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solar power hail damage

What You Need to Know About Solar Power Hail Damage

Storms, including hurricanes, tornadoes, and blizzards, pose a significant threat to solar power plants. Hail is among the most concerning weather conditions for many home solar panel owners. 

Because hailstones are so heavy, they cause damage directly to rooftop solar panels. The noise of hail hitting solar panels can be horrifying, but we're here to reassure you.

Luckily, strong hailstorms are rare throughout the United States, and most solar panels are designed to handle some light-to-medium damage.

An NREL report states that the risk of hailstorms causing damage to solar panel installations is not more than 5%.

Hail damage to solar panels is rare but not impossible.

If you live in an area where hail storms occur frequently, it may be useful to know what occurs to solar panels during a hail storm.

You can use this information to determine actions to protect your solar panel from severe weather conditions.

Important Points

  • Hailstorms usually happen from March through October, mainly in Colorado, Nebraska, and Texas.
  • Hail can cause damage to solar panels' outer surface and inner parts.
  • Some solar panels don't come with warranty coverage for hailstorms. In most cases, homeowner’s insurance policies provide coverage for damage caused by hailstorms.
  • Solar panels from high-grade materials are extremely resistant to hailstorms and can survive such extreme weather conditions.

Understanding Hail

solar power hail damage

Hail contains solid water droplets like raindrops or snowflakes. Hailstorms are formed when moist air is rapidly forced into the sky by strong winds.

This makes cold and hot temperatures come together. Because of this, small drops of water turn into hard, round ice pellets. When heavy rainstorms occur, large hailstorms often result from the strong winds and high temperatures accompanying them.

It’s neither the size nor the weight of hailstorms that should worry you. It would help if you were concerned instead about their speed. 

Hail falls at speeds ranging from 10 miles an hour to 75 miles an hour. Large hail stones move faster than small ones, damaging solar panels greatly. 

Reasons Why Hail is a Trouble Solar Panel Owners

solar power hail damage

Hail Damages Solar Panels

Solar cells made from well-designed materials have a thick protective coating that can withstand many impacts. We’ll later talk about how they're tested for collisions from hails.

Tempered glass has high resistance to moderate hailstorms and has a great safety rating to be used outside for longer periods.

There are mixed reports about the aftereffects of a massive hailstorm on solar panels. Some home solar panel owners say they haven't noticed any damage, but others point out the existence of small breakage and abrasion.

Even if there were no visible damage from hail stones striking the module’s exterior, its internal components could still sustain significant damage due to hail stones.

Hail Affects the Performance of Solar Panels

How do cracks affect solar panels after a hail storm? Cracked solar panels will still produce electricity even though they're damaged.

However, this malfunction may lead to decreased solar energy production, and the panel will not work at full capacity, maximum efficiency, or peak voltage. If hailstones destroy 15% of the inner cells of the panels, the output power will be reduced by 15%.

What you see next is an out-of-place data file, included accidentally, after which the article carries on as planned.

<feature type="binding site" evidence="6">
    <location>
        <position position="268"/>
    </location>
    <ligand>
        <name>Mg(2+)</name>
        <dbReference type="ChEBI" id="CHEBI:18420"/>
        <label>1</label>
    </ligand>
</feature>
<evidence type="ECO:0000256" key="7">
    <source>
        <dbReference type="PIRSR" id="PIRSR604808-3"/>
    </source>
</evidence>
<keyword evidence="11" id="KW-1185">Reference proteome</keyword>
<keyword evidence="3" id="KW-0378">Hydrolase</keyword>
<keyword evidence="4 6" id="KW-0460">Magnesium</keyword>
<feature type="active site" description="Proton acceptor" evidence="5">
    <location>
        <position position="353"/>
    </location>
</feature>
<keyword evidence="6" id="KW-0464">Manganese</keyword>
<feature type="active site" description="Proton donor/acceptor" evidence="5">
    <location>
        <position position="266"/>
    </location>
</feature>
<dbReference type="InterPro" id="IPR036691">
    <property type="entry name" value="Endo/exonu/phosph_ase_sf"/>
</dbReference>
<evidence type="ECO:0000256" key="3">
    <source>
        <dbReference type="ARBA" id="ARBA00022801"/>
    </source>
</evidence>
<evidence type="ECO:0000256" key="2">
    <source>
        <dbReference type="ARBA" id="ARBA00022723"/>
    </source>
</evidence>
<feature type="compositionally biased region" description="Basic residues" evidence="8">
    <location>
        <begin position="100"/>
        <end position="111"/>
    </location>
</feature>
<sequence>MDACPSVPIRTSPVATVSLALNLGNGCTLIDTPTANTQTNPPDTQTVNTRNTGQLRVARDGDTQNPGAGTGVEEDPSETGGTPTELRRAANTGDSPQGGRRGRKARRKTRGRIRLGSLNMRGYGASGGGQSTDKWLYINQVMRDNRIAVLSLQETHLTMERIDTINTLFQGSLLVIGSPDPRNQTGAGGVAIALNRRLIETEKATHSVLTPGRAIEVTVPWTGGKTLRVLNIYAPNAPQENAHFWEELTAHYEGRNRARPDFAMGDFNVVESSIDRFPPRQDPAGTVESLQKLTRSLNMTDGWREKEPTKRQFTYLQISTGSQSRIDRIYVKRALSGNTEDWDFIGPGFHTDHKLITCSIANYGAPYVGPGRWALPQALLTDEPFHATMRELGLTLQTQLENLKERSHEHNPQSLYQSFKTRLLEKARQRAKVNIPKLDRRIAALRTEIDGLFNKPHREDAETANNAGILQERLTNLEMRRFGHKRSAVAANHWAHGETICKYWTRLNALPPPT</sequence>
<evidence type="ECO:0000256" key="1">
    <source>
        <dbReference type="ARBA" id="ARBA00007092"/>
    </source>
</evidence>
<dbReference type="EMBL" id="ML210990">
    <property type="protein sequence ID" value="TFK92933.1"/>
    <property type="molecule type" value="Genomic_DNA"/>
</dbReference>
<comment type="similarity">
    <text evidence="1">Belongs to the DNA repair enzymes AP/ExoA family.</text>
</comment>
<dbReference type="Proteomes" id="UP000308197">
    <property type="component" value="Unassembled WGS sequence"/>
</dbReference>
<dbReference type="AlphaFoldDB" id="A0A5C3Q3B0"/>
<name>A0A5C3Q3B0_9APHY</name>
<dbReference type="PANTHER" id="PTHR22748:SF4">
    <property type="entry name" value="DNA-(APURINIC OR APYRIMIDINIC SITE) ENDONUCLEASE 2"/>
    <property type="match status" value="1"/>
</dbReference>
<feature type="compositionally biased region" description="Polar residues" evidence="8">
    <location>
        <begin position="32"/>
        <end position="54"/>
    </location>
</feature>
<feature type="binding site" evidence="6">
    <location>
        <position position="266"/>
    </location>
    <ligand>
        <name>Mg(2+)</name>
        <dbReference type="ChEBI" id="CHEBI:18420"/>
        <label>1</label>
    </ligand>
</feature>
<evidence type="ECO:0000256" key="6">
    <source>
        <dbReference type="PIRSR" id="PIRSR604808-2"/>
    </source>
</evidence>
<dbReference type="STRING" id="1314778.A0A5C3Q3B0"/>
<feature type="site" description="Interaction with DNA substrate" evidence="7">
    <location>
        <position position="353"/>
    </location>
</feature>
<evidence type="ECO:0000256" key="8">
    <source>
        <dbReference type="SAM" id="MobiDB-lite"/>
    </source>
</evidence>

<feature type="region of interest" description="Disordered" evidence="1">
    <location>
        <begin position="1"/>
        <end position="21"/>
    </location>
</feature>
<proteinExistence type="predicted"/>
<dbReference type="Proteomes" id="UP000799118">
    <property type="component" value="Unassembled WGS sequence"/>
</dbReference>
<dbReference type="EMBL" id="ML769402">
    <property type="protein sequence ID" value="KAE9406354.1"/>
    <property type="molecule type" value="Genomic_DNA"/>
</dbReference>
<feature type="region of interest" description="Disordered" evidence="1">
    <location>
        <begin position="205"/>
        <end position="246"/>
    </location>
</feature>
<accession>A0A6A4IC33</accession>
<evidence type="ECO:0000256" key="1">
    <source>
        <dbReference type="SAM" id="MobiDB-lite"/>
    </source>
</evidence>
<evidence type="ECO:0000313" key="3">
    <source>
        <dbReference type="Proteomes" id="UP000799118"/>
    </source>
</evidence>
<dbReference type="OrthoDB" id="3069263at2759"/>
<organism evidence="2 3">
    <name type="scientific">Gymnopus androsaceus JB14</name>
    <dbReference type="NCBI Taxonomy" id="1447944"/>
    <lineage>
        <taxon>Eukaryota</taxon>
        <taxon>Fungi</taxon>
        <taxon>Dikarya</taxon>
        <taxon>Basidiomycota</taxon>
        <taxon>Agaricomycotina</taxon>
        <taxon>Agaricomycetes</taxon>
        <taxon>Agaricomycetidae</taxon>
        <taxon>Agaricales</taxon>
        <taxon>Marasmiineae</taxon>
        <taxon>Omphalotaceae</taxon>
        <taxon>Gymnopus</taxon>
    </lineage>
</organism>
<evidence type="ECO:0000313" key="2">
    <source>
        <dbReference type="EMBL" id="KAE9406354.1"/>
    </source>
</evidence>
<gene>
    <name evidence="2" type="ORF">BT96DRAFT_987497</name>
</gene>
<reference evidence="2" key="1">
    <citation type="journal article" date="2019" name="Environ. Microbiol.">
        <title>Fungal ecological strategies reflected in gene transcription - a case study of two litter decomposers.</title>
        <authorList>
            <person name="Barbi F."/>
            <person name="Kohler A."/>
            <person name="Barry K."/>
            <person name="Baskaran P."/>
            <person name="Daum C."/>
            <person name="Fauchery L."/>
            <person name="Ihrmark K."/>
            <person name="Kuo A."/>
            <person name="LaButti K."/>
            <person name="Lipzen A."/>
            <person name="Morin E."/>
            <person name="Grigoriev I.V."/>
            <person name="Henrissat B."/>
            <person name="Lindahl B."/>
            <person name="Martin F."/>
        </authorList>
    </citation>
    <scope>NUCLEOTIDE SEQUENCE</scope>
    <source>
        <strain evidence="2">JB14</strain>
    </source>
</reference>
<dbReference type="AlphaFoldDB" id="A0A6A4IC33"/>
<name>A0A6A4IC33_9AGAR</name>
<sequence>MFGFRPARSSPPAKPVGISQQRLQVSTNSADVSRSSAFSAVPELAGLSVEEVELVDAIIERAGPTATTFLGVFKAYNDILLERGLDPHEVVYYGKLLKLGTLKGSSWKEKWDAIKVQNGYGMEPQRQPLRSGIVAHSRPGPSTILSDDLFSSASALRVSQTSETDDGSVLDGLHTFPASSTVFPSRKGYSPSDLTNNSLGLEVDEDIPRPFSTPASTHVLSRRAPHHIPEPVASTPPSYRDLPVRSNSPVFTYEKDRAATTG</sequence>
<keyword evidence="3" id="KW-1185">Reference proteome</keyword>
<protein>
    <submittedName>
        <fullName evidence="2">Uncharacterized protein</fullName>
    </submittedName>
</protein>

Take a voltage reading from the broken part to test whether your circuit board has been damaged.

Early detection means less likelihood of cracking, potentially damaging internal parts, or affecting performance. Because moisture, water, or small pieces of wood can enter the panel through cracks, they can eventually lead to premature failure.

The cracks on the surface of solar panels could cause overheating and even lead to fire or persistent damage to interior parts.

Some external cracking may not cause any reduction in performance at all. Sometimes, the damage may be only superficial or on the exterior of solar panels.

Warranty Policies Do Not Include Hail Damages 

Hailstorms can cause significant damage to solar panels. Most manufacturers' warranty policies don't cover hail damage. Most solar warranty policies usually cover hail damage, but the extent of the warranty varies depending on whether the policy includes environmental factors.

Suppose you're living in a place prone to hailstorms. In that case, it is strongly recommended to determine whether the insurance policy covers damage from hail and the degree of coverage.

You may need to check your homeowners' insurance policy to see if it covers hail damages.

Added Cost on Insurance Rates

Standard Home Owner’s policies usually cover rooftop solar panels. However, it is also important to check if the hail damage to your solar panels is covered in the dwelling segment of your homeowners' insurance policy.

Do in-depth research when checking for hail damage coverage given as 'covered peril.' This segment of homeowners' policy explains which damages are included in your coverage.

Further, ensure that you agree with the coverage limit if you need to replace any of your solar panels after damage from hailstorms. If limits are low, you need to increase them, which means paying more for insurance. Costs may differ as per the insurance company rates.

If your insurer doesn't offer coverage for solar panel damage, you'd need to either extend your current policy or buy a new one to get coverage. Buying additional coverage usually adds to your existing homeowners' insurance rates.

Most homeowners' policies provide coverage for rooftop solar installations. You will likely need an additional insurance plan if your solar panel systems are located on the ground or in a carport because the solar panel system isn't connected to the house itself.

If your solar power system is leased or purchased through a PPA, you don't have to be concerned about the protection of the solar from hailstorms because you don't actually "purchase" the panels. However, you should check if hailstorms are covered by the terms of the contract or PPA and know what contractors will do when they occur.